Welcome back to StatWatch, the best ongoing feature in the country that talks about whatever random Marquette stats that we want to talk about.
Here’s the Four Factors from the game against Chicago State.
Chicago State Four Factors
|33.3%||Off. Reb. Rate||22.2%|
For the past few StatWatches of this season, we’ve been trying to identify something that went poorly for Marquette and something that went well.
Well, we’re throwing that out the window.
Yes, this is being written in the shadow of the Georgia game on Saturday having already occurred, but the idea was percolating but just didn’t come to fruition ahead of the next game. Things happen.
Here’s the deal: Relative to how flipping awful Chicago State is, Marquette played incredibly poorly in this game, especially in the first half.
As I write this on Sunday, Chicago State has added an 18 point home loss to future MU opponent Northern Illinois to their litany of nine straight Division 1 losses to start the 2017-18 season. They’re now up to 21 straight losses to Division 1 teams.
That’s just the facts of the matter of the losses. The details of their failure this season are very specific: Chicago State is sub-330 in both offensive and defensive efficiency. In other words, they’re one of the 20 worst offensive teams in the country and one of the five worst defensive teams in the country.
Marquette had an eight point lead at halftime.
Chicago State ranks below 200th in all four offensive Four Factors categories on KenPom. They are sub-300 in offensive effective field goal percentage, managing just 44.5% for the season.
Chicago State shot 64.8% eFG% against Marquette in the first half and 47.4% for the game.
One of the things that causes Chicago State to struggle with efficiency on the offensive end is their relative inability to hold onto the ball. They’re turning it over on nearly 22% of all of their possessions. That’s well over one-fifth of the time and rapidly approaching one-fourth of the time.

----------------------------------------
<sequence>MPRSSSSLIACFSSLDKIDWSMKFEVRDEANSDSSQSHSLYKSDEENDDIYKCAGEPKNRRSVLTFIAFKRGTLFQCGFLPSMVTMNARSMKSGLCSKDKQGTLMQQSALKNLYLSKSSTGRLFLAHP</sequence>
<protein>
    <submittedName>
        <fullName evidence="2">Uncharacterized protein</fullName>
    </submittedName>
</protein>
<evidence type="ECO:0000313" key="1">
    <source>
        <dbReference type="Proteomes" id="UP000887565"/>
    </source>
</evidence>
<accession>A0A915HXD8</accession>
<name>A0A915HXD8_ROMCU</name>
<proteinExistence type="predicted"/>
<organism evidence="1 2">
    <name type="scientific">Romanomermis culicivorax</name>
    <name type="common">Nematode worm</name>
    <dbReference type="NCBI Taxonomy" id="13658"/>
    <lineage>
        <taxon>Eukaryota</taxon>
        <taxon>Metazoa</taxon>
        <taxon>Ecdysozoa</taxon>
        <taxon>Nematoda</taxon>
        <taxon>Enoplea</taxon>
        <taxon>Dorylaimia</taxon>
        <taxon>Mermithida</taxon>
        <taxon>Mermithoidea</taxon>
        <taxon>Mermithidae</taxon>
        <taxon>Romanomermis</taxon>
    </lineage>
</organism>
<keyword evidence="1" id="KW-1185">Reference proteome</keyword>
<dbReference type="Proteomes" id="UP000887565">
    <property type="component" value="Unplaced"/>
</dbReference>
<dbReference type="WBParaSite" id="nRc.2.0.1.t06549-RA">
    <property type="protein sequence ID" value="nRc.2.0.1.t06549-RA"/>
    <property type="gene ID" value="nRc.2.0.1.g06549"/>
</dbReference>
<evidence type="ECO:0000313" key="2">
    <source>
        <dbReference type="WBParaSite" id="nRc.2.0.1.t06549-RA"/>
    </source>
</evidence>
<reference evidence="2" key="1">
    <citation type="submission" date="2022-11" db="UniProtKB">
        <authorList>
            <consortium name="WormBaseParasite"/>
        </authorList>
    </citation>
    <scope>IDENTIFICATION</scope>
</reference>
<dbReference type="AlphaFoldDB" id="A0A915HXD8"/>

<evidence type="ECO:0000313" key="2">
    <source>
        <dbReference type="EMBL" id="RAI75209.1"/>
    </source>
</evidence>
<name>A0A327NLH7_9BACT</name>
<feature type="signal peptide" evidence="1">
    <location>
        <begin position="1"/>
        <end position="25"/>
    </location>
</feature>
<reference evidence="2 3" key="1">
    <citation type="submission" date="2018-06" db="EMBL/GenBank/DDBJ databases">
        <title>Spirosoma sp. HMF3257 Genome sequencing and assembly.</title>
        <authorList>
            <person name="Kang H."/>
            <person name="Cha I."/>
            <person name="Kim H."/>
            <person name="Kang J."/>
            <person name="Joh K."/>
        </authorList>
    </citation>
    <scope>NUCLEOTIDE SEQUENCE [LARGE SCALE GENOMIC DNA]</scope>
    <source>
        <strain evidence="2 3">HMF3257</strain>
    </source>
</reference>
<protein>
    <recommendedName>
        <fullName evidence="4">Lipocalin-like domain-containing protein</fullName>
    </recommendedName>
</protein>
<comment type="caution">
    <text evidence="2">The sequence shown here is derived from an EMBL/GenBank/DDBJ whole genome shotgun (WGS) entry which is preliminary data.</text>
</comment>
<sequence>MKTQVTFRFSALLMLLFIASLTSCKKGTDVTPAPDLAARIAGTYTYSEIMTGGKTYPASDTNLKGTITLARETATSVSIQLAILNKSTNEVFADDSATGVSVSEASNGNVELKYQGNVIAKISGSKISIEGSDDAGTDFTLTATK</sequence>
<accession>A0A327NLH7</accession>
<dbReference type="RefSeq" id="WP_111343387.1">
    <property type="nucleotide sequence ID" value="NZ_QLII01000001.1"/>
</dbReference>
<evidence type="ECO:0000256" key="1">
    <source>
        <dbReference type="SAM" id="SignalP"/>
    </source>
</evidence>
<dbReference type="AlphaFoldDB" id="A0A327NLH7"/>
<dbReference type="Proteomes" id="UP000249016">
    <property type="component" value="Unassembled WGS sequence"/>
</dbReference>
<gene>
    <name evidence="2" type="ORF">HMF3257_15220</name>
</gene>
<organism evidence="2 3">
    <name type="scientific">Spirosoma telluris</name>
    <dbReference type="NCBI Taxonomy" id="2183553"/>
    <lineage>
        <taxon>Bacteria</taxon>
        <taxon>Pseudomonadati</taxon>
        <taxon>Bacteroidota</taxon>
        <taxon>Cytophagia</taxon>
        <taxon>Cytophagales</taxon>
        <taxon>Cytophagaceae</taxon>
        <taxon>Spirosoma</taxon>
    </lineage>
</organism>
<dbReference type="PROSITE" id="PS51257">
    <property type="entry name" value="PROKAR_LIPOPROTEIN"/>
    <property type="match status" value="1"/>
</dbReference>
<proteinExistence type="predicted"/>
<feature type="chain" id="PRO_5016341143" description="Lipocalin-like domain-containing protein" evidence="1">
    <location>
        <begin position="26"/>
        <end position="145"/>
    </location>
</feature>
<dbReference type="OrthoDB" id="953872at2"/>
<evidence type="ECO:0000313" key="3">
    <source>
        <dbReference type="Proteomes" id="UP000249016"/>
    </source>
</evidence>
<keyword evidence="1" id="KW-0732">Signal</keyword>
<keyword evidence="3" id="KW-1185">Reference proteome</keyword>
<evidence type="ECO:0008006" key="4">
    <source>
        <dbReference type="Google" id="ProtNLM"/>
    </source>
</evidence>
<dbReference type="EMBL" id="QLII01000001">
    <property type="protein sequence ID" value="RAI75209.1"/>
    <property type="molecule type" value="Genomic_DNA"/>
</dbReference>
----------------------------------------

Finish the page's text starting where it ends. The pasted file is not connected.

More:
Marquette forced turnovers on just 14.5% of Chicago State’s possessions in the game. It was just 12.5% in the first half, and only went up to 16.2% in the second half. This, against a team that may actually be dipping their hands in baby oil before the game.
The Cougars rank in the bottom 40 teams in the country in two point shooting percentage and block rate. In short, they struggle to connect on two-point shots, and a large part of that is that they get blocked a whole hell of a lot.
Marquette let a 43% two-point shooting team shoot 47% on twos for the game and 63% in the first half. Marquette recorded just two blocks in the entire game, swatting less than half of the shots that CSU usually ends up getting blocked. Both blocks came in the second half, one with Marquette up 15 and the other with MU up 27.
I don’t have much to say about how Marquette’s offense performed against Chicago State’s defense. The Cougars are bad on that side of the ball as well, ranking below 250th in all of the Four Factors, but the fact of the matter is that MU did a number on them in pretty much every category. The offense performed exactly as well as you would expect Marquette’s offense to perform against a defense as lenient as Chicago State’s, so there’s nothing to really cover.
However, what we can say is that the spectacular offensive performance, specifically the record breaking night by Markus Howard, ended up overshadowing a particularly putrid opening 20 minutes of defense. The final 26 point margin ended up being roughly what was expected to happen in the game, with Marquette having a 27 point advantage according to KenPom heading in, and the Vegas odds opening up at -26.
It was a long, strange, and weird trip to get there, though, and I think it’s safe to say that whatever cusswords head coach Steve Wojciechowski admittedly used in his halftime speech to the team worked. There is a question as to whether or not the speech stuck into everybody’s head through to Saturday afternoon, but that’s a discussion for another StatWatch.....